For this reason, we reverse."
This decision comes only four weeks after the Supreme Court refused to hear an appeal of other decisions ruling that marriage is unconstitutional including the outrageous abuse of power by Alaska District Court Judge Tim Burgess.
Judge Burgess and the Sixth Circuit Judge's ruling couldn't be farther apart in terms of judicial philosophy. Now it looks as though we might see where the U.S. Supreme Court comes down on what has become the most important public discussion we've had as a country since Roe v Wade in 1973.
Stay tuned and be of good cheer.
"This is the day the LORD has made; let us rejoice and be glad in it." Psalm 118:24
If you've already voted, thanks for doing your part.
If you haven't yet, please vote your values and remind at least one other person to get to the polls today.
Here's a short summary of the recommendations Alaska Family Action has made regarding today's General Election -
For additional information on other candidates, please visit akvoter.com to review our 2014 Values Voter Guide.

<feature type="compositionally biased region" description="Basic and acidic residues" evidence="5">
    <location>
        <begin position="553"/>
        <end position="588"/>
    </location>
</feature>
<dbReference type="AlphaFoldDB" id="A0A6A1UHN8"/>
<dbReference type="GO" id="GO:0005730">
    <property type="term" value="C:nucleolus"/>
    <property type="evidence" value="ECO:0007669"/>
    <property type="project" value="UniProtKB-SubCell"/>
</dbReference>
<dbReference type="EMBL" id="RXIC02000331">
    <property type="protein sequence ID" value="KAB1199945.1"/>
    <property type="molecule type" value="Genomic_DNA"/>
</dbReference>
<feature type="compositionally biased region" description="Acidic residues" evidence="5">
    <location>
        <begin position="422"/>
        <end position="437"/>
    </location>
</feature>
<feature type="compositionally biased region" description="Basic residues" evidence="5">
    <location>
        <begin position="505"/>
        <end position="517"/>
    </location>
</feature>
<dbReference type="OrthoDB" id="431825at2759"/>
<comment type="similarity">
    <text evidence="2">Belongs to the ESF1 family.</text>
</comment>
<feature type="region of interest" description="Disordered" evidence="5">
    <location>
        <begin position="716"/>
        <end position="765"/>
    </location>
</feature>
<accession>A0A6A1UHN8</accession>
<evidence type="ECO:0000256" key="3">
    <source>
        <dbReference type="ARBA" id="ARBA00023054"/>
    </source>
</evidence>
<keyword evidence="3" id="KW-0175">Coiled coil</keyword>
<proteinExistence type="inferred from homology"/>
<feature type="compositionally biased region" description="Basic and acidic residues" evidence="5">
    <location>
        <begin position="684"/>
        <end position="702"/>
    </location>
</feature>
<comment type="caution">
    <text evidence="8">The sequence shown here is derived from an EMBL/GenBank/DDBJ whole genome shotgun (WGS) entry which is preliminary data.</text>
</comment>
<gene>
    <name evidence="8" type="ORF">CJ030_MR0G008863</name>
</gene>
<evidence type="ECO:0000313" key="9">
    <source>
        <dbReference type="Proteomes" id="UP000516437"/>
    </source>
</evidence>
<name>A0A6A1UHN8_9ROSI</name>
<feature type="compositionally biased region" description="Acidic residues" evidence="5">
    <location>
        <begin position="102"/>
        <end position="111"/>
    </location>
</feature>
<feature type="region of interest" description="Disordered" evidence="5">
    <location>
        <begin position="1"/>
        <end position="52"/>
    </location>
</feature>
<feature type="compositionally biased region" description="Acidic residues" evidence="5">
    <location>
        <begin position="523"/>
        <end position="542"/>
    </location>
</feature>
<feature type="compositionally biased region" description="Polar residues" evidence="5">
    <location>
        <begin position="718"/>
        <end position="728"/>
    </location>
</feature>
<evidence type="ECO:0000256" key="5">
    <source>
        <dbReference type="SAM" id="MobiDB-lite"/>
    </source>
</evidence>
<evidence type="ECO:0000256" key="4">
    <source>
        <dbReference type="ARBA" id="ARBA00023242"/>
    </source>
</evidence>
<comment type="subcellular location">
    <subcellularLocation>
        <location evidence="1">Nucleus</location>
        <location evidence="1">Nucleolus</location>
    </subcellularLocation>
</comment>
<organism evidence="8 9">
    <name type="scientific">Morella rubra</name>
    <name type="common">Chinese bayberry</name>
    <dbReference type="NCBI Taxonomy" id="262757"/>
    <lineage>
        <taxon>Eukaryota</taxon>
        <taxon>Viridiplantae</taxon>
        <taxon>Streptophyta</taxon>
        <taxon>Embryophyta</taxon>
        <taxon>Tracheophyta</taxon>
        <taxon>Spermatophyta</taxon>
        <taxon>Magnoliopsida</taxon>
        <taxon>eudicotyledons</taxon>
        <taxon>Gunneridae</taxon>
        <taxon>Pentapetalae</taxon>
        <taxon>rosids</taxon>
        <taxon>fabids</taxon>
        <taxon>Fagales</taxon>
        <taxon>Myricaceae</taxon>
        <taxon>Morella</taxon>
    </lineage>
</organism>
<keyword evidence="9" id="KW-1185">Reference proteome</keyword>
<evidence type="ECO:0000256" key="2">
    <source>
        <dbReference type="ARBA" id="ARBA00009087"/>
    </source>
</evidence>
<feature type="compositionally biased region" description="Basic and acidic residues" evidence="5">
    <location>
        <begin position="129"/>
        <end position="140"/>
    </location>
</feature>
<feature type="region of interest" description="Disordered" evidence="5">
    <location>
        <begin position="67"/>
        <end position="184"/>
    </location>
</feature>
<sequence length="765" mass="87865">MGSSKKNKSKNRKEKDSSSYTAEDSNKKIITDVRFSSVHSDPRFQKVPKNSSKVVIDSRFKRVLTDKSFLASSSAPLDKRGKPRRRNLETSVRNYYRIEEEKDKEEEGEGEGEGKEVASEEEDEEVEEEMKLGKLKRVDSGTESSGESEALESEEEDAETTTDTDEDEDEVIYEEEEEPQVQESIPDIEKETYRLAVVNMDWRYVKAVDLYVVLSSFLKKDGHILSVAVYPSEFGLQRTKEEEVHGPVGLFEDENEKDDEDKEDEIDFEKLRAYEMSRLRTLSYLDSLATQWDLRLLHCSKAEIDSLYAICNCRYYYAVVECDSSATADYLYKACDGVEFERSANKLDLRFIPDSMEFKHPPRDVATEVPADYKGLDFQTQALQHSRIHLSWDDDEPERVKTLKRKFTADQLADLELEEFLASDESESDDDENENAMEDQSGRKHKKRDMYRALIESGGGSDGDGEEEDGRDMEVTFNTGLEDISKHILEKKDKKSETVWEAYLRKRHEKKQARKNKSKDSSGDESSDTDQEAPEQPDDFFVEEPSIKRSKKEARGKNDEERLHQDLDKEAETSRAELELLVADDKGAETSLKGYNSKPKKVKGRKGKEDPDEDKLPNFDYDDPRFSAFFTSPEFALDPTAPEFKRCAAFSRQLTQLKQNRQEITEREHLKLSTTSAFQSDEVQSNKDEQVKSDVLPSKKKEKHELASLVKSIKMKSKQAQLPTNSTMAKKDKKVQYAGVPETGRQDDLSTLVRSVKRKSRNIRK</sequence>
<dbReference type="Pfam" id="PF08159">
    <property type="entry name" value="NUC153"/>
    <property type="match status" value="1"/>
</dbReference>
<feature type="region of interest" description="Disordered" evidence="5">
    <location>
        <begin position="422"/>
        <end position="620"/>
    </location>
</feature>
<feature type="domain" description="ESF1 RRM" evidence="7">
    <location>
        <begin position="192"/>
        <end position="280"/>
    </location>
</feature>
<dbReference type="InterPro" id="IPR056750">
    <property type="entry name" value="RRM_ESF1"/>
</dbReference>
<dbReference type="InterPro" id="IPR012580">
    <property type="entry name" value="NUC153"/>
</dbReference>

U.S. Senator - Dan Sullivan
Governor - Sean Parnell
NO on Ballot Measure 2
State Senate District N - Cathy Giessel
State Senate District K - Mia Costello
House District 15 - Gabrielle LeDoux
House District 22 - Liz Vazquez
House District 16 - Don Hadley
On Election Day, what’s on your radar screen?
PROTECTING LIFE: “I am pro-life but…. It is not on my radar screen to introduce new legislation in this area.” - Bill Walker, Interview with Fairbanks Daily News Miner, 08-14-14
DEFENDING MARRIAGE: “Despite my personal views on marriage… pursuing expensive litigation that has little chance of victory is an unwise use of our dwindling resources.” - Bill Walker, Official campaign news release, 10-12-14
REFORMING THE JUDICIARY: “No, I do not believe we have an activist court… I don’t see a particular problem with the [Alaska Judicial] Council at this point… So that’s not where I’m going to spend my time, on the judicial process of how the judges are selected… I’ll leave that alone.” - Bill Walker, Alaska Public Media Debate, 10-29-14
Last Thoughts on the Race for Governor
Bill Walker told us a few weeks ago, “I am not running on social issues.” Nevertheless, issues like abortion and same-sex marriage have haunted his campaign. Candidates often say they’re not runningon social issues, but they never succeed in running from them – for the obvious reason that a whole bunch of voters take these issues very seriously. Yet “running away” from social issues is precisely what Bill Walker has been trying to do.